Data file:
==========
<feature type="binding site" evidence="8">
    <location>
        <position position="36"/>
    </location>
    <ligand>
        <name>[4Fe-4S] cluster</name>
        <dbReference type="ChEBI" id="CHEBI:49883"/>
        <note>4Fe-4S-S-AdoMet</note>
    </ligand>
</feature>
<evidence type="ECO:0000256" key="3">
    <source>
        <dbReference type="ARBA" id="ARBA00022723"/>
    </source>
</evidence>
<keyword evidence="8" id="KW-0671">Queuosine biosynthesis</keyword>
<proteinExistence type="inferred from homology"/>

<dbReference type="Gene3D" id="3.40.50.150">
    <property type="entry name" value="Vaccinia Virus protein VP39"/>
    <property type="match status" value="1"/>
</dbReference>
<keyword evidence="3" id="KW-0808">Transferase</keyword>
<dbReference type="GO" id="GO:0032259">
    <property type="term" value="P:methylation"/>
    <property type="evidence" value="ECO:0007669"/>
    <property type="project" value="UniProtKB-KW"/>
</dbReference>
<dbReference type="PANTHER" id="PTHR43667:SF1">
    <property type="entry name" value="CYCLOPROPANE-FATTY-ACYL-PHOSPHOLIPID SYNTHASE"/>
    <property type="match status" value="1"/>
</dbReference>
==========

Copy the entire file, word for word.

<feature type="binding site" evidence="8">
    <location>
        <position position="36"/>
    </location>
    <ligand>
        <name>[4Fe-4S] cluster</name>
        <dbReference type="ChEBI" id="CHEBI:49883"/>
        <note>4Fe-4S-S-AdoMet</note>
    </ligand>
</feature>
<evidence type="ECO:0000256" key="3">
    <source>
        <dbReference type="ARBA" id="ARBA00022723"/>
    </source>
</evidence>
<keyword evidence="8" id="KW-0671">Queuosine biosynthesis</keyword>
<proteinExistence type="inferred from homology"/>

<dbReference type="Gene3D" id="3.40.50.150">
    <property type="entry name" value="Vaccinia Virus protein VP39"/>
    <property type="match status" value="1"/>
</dbReference>
<keyword evidence="3" id="KW-0808">Transferase</keyword>
<dbReference type="GO" id="GO:0032259">
    <property type="term" value="P:methylation"/>
    <property type="evidence" value="ECO:0007669"/>
    <property type="project" value="UniProtKB-KW"/>
</dbReference>
<dbReference type="PANTHER" id="PTHR43667:SF1">
    <property type="entry name" value="CYCLOPROPANE-FATTY-ACYL-PHOSPHOLIPID SYNTHASE"/>
    <property type="match status" value="1"/>
</dbReference>